Place the ramekins in a high-sided roasting pan or baking dish, and divide the batter among ramekins, filling each almost to the top. Spoon a few drops of berry sauce onto cakes, and use a toothpick or skewer to swirl sauce into batter. Transfer to oven; pour boiling water into pan, a bit more than halfway up sides of ramekins.
Bake until cakes are set and the tops are just starting to turn golden brown, 35 to 40 minutes. With tongs, transfer the ramekins from pan to a wire rack, and let cool 15 minutes.
Meanwhile, beat creme fraiche in a clean mixing bowl until it holds soft peaks. Serve cakes warm with creme fraiche and remaining blackberries.
Blackberries are a low-calorie way to increase your intake of fibre, vitamin C and antioxidants called anthocyanins. One half-cup (125 ml) serving of blackberries provides four grams of dietary fibre and over 25% of your recommended daily intake of vitamin C - all for only 33 calories!
Blackberries owe their rich dark hue to their strikingly high content of anthocyanins. Lab studies have demonstrated the ability of these antioxidants to slow the growth of cancerous tumours. This research adds to growing evidence that blackberries can help reduce the risk of certain cancers, especially esophageal and colon cancers.
The vitamin C in blackberries may help prevent LDL (bad) cholesterol from being oxidized by harmful free radicals. (Oxidized LDL cholesterol is more likely to build up on artery walls increasing the risk of heart attack and stroke.) Blackberries also contain soluble fibre, the type that helps lower blood cholesterol.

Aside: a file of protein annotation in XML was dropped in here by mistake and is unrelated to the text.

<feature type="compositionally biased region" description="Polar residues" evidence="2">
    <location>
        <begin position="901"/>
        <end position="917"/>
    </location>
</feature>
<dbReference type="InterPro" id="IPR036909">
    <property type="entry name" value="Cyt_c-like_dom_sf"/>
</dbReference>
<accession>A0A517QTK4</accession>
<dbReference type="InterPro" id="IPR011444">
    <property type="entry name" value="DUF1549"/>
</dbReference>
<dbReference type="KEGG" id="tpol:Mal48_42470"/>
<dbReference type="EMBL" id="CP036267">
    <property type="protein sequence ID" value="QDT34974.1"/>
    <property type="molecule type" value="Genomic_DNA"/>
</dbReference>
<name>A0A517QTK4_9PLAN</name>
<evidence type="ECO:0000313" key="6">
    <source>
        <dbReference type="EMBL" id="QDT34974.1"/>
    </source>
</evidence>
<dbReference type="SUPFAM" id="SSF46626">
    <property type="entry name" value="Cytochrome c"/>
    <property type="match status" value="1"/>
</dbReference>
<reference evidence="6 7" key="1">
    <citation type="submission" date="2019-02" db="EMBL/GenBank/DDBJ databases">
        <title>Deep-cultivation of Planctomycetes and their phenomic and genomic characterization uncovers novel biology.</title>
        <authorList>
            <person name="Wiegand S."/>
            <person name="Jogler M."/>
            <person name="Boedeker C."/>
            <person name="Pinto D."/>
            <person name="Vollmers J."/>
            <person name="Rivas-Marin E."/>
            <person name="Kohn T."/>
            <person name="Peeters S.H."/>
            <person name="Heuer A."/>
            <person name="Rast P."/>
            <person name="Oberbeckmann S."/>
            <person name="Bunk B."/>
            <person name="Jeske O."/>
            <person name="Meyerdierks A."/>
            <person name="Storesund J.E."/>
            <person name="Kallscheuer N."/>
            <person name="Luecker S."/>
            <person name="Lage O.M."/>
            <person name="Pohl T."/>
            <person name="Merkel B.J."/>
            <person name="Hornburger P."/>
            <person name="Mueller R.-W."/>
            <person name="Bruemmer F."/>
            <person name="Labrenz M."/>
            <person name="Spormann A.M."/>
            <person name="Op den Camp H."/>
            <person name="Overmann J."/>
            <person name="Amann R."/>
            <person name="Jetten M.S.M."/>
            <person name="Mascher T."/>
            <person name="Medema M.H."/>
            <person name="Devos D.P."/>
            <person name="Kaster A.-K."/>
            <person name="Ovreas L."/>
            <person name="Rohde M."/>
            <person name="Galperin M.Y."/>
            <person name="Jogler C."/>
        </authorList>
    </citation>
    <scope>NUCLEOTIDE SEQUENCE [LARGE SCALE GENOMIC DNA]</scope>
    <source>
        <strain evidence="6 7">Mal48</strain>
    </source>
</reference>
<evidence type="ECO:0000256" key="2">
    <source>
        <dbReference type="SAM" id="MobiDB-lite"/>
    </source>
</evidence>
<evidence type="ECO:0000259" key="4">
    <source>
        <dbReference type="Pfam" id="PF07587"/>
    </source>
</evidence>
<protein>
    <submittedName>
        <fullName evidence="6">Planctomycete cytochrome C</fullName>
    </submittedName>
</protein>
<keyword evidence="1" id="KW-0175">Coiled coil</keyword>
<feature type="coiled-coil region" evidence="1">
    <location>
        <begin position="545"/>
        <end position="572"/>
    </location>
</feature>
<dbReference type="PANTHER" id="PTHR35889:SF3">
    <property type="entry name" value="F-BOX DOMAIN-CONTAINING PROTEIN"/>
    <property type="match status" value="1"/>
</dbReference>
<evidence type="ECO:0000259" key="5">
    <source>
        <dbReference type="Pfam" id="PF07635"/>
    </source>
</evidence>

Canada's Food Guide recommends eating 7 to 10 servings of vegetables and fruits combined every day. Here's the nutrition information for one Food Guide serving (1/2 cup or 125 ml) of blackberries:
|Vitamin C||16 milligrams|
(Source: Canadian Nutrient File, 2007)
When buying loose blackberries, choose berries that are firm, plump and free of moisture or mold. The highest quality blackberries will have a uniform dark colour and good aroma. (Darker blackberries have a higher antioxidant content.)
If you're buying blackberries packaged in a clear container, make sure they're free of mold and not crushed from being packed to tightly.
Fresh blackberries should be stored unwashed in the refrigerator. They'll keep for two days in their original container or spread out on a plate covered with plastic wrap.
Blackberries can be frozen whole, unwashed, by spreading them out on cookie sheets which are then placed in the freezer. A day later, gather the blackberries and place in a plastic freezer bag or rigid plastic container, then replace in the freezer. Quickly rinse the blackberries under cold running water before using them in your recipe.
For best results, defrost your blackberries in the original container in the refrigerator overnight. This allows the ice crystals to melt slowly, with better shape retention than quick defrosting.
Frozen blackberries will store for up to one year. Don't forget to put the date on the bag to prevent freezer burn!
Blackberries are highly perishable so wash them just before you intend to use them. (Moisture causes berries to lose their firm texture.)
When washing, gently place blackberries in a strainer and rinse briefly under cool running water.